Stajura was on the scene when Linder allegedly assaulted Solis, and the defense believes the he possesses material and favorable evidence and information to Linder. Stajura was interviewed by Shirley, and later by the Assistant United States Attorneys, Cha and Blumberg, and he testified in the Grand Jury. McPherson's e-mail was delivered directly to Stajura's Blackberry. Stajura testified that he thought the e-mail basically said to "cease and desist" all contact with Linder. Stajura followed McPherson's directive, especially after he asked Ed Farrell about it and Farrell told him to "heed it and listen to it." Stajura's testified as a credible witness who genuinely feared that he could lose his position with the Marshal Service if he spoke to Linder or even socialized with him. He candidly described how he did not want to put his position in jeopardy.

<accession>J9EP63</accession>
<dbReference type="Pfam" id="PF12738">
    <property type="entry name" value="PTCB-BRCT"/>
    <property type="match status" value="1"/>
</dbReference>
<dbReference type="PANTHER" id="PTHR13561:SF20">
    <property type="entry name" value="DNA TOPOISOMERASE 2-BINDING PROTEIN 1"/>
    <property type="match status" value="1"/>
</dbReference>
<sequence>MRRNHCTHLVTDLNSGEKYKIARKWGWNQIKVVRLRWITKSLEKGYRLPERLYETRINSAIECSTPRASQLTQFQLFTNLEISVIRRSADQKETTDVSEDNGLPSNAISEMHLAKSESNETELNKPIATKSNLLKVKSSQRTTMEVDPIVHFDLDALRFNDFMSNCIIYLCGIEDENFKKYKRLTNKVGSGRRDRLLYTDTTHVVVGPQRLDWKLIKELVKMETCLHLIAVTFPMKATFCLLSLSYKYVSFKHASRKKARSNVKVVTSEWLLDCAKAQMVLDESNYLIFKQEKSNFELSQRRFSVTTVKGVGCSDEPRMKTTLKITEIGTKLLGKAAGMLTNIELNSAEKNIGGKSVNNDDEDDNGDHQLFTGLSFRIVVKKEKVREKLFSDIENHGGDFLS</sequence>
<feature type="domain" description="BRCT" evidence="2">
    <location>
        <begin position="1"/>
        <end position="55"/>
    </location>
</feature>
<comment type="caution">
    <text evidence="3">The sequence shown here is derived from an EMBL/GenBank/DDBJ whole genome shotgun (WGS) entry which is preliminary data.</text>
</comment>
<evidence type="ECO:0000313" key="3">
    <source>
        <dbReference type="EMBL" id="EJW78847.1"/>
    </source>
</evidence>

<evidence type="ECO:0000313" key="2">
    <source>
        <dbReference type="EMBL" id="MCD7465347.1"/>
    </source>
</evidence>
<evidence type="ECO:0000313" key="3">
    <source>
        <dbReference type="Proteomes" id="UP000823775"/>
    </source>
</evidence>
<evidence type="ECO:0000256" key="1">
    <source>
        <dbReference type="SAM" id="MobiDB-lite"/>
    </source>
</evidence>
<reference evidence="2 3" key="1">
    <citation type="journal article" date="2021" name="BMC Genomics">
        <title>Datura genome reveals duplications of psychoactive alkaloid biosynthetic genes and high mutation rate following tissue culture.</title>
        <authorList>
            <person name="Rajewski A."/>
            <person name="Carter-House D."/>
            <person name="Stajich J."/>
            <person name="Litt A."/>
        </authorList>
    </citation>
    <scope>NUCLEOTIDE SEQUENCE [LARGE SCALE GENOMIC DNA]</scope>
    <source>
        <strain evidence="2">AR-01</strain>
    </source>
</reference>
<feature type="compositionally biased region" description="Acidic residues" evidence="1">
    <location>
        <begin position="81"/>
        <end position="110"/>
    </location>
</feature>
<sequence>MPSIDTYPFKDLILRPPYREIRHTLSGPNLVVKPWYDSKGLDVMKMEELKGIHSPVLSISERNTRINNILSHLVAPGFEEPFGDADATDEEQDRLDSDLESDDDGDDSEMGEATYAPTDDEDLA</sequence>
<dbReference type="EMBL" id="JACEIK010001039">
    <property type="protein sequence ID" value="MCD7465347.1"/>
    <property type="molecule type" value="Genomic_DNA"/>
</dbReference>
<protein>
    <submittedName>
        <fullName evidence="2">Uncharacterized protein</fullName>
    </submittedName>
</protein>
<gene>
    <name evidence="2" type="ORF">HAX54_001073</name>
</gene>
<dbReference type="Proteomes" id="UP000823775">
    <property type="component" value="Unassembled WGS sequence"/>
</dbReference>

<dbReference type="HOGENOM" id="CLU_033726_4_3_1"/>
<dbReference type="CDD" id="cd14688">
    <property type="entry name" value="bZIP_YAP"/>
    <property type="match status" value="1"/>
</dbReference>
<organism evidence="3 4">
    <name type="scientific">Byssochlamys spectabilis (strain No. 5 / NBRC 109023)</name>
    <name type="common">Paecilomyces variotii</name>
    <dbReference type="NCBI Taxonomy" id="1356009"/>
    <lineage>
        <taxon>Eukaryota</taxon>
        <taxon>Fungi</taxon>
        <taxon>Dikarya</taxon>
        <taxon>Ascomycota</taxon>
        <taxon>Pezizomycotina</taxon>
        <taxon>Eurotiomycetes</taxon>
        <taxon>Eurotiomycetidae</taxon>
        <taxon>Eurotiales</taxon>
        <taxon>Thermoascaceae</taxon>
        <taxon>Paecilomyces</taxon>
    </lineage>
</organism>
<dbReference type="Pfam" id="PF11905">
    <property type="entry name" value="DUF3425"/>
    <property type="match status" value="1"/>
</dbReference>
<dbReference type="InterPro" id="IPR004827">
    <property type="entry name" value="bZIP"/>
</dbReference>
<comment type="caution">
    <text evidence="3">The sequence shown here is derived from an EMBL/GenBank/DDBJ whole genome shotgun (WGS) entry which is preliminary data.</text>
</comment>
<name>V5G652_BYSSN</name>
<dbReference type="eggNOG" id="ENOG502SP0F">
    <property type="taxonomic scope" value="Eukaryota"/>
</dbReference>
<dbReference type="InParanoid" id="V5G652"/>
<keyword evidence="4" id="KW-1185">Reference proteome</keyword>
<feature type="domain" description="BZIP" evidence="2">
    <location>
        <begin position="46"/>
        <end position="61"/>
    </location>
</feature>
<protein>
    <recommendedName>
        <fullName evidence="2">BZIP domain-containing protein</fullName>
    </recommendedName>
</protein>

Not only was Stajura concerned for himself, he took the warnings so seriously that he spoke to the officers under his command on the GLRFTF about the e-mails. He told the officers about the rules, which he described as coming from the "highest level," and instructed the officers to limit their association with Linder. Stajura gave these instructions to at least five officers with knowledge of the events of July 8, 2010, the date of the alleged assault charged in Count I of the Indictment. While Stajura told his officers to cease contact with Linder, he simultaneously told them that they "had to cooperate with the investigation that was being conducted by Senior Special Agent Shirley." Stajura testified that he was "fearful of prosecution from Special Agent Shirley and [Cha] and the other prosecutors[.]" Stajura was a believable witness who was not hyperbolic in his presentation but rather candid about his fear.